This book is a set of reminiscences about growing up in the bend of the Gasconade River in rural Missouri in the late 1940s and early 1950s. The author is the son of a small farmer in the region who attends the local one room elementary school at the time and occasionally takes in a film in a nearby town. Strangely, the stories seem more from the time of The Great Brain series (Utah 1898) than a more modern era. When you compare the films of the era, often set in urban areas and New York in particular with the life of a rural person (no heat, no electricity, and some people still travelling by wagon), you get a stunning juxtaposition and a reminder of just how much change some people saw in the 20th Century.
The book isn’t too long, but the narrative is a little disjointed, as each chapter is a discrete piece that relates stories or circumstances in the Bend in the year the author talks about. But it makes for some slow reading as each piece doesn’t lead to the next.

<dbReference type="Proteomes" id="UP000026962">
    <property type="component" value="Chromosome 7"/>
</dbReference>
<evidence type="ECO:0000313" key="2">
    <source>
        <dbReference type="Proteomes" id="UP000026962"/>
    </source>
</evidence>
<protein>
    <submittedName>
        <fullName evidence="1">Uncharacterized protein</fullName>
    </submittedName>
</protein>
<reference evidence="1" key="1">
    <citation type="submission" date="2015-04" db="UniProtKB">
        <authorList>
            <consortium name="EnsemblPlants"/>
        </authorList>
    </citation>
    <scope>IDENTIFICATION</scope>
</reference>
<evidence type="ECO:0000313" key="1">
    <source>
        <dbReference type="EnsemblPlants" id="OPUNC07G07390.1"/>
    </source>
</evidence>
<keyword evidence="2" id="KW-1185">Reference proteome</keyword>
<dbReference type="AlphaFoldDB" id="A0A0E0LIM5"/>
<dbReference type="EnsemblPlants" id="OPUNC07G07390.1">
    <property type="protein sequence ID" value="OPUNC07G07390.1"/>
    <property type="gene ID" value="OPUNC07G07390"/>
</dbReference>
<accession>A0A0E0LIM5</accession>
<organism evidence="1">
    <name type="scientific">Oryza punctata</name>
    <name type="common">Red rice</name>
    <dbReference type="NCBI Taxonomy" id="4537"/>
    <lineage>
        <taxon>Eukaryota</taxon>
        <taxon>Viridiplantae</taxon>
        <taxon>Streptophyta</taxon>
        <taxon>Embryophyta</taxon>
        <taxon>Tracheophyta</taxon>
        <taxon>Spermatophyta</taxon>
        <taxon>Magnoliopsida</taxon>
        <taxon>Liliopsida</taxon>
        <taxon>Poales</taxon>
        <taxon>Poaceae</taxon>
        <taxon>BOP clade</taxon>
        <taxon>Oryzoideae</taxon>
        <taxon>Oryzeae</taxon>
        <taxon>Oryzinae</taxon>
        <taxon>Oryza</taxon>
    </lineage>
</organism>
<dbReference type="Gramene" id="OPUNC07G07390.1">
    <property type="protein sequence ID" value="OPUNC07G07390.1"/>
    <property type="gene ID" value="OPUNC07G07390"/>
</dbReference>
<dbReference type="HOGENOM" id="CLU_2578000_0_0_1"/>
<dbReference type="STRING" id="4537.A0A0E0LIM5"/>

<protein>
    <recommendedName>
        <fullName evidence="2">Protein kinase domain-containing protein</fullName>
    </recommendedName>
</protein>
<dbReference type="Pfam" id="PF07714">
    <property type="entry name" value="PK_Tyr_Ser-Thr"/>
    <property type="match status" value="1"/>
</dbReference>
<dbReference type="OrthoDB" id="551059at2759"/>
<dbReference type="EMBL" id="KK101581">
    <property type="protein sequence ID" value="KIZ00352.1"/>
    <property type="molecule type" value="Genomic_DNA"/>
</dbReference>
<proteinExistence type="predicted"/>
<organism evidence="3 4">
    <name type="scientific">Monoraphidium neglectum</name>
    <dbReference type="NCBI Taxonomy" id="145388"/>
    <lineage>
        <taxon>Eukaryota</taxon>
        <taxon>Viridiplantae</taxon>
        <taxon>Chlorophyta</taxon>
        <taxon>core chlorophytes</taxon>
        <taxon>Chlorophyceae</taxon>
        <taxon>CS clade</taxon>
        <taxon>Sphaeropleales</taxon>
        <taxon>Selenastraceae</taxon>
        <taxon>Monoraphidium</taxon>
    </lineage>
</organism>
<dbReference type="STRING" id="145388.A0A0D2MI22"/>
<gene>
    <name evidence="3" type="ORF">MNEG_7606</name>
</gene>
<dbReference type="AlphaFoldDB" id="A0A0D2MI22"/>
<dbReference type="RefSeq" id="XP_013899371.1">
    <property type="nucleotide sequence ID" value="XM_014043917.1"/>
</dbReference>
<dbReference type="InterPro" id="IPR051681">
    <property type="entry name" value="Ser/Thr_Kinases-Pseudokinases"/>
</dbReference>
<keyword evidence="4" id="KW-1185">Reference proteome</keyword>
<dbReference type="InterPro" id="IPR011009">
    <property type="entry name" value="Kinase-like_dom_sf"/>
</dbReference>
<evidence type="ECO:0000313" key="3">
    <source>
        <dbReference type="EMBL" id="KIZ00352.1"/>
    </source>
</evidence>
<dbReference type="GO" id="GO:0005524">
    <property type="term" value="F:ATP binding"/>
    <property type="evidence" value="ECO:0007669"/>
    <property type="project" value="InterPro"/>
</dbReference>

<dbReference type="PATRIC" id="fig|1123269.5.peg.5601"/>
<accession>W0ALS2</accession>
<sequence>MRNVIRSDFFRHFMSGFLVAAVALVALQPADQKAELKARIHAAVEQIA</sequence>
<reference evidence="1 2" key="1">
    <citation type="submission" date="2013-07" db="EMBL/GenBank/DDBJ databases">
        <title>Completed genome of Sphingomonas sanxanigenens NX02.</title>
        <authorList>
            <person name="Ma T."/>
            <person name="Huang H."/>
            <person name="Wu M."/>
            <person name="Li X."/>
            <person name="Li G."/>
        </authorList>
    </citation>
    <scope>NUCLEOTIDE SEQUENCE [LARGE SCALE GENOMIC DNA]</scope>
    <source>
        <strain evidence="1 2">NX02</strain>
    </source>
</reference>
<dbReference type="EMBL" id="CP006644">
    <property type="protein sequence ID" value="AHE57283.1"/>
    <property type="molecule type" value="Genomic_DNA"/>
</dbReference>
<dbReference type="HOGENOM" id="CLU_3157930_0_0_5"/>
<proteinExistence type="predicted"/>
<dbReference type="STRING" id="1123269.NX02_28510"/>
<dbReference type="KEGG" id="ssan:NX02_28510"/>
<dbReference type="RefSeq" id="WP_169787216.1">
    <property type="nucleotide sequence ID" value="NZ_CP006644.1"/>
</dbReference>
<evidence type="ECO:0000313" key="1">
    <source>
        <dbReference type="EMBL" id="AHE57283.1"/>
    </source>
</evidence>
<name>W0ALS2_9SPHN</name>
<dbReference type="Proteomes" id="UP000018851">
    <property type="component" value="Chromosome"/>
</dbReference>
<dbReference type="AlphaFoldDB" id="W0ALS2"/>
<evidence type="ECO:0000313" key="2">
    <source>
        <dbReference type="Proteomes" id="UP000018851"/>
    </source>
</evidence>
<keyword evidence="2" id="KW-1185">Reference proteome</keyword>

Still, I enjoyed the book and learned a lot from it. Mostly, I learned how little a city boy like me knows of rural skills, such as hunting, butchering, growing, and gathering. It makes me what sort of city boy skills I have taking their place in my palette of experience. Running a backwater blog for over half a decade might be it.